You can find some great information regarding Anthurium on this web page of the Exotic Rainforest: https://www.exoticrainforest.c...
Steve Lucas was an extremely knowledgeable Aroid grower who passed away about nine years ago and he is greatly missed by many. I still enjoy reading and learning from his web pages. You will notice that his text states that there is no such thing as an Aquatic Anthurium but there are theophytic species that grow attached to rocks in fast moving streams ... i.e. water that is constantly moving.
I agree with Gina, Anthuriums do require high humidity to do well. If you can't mist or fog, you can sit the plant atop a tray of moist pebbles; always keeping a small amount of water in the tray. As the water evaporates, it raises the humidity around the plant.
I am one of those who has advised to water a plant thoroughly, saturating the soil until water is exiting the drainage holes and then not watering again until the first inch or two of soil is dry but I really need to refrain from that advice because how often to water a plant will always depend on the type of soil that is being used and bagged soils are not all created equal; some are extremely heavy and water retentive and best used only for outdoor garden plants where water can freely drain into the surrounding soil, away from the plants roots. A good soil for indoor plants is one that is a light and airy mixture, allowing for aeration at root level and adequate drainage. Using a heavy, water retentive soil for growing indoor plants is detrimental to the health and vitality of the plants, especially if one has a specific "schedule" of watering. Quite often I hear people say "I water once a week or, "I water every week and a half to two weeks"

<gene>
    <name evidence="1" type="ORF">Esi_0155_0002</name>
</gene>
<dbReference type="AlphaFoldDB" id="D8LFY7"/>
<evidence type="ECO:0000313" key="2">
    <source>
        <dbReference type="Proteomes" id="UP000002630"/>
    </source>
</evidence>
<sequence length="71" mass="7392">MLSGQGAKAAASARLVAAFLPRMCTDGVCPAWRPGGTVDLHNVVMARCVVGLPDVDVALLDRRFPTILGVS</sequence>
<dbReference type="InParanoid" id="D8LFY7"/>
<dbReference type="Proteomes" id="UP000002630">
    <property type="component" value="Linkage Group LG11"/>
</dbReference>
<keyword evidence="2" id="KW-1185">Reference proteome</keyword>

but depending on the plant and the type of soil being used, that may be too little or too much water. Continually adding water to a heavy soil that is not being allowed to dry sufficiently will deplete oxygen levels at the plants roots, leading to rot and the demise of the plant. On the other hand, lightly sprinkling water onto the soil does not supply sufficient moisture that will reach the root system and the plant will slowly wither and die. It's all a learning experience that we each encounter as we become interested in gardening, whether outdoors, or growing indoor container plants.
Some plants can grow happily in water but just like plants growing in soil, the roots require oxygen so the water must be moving to provide the necessary oxygen for the plant to survive. I've had a few philodendron plants growing in glass jars of water for a few years now and I have to remember to change the water out and refill with clean water every week or the water will get stagnant the roots will rot. I have a Peace Lily plant that's been sitting in a fountain for three years now, with it's roots growing out the bottom of the pot into the water but the water in the fountain is constantly circulating and the plant is very happy and healthy.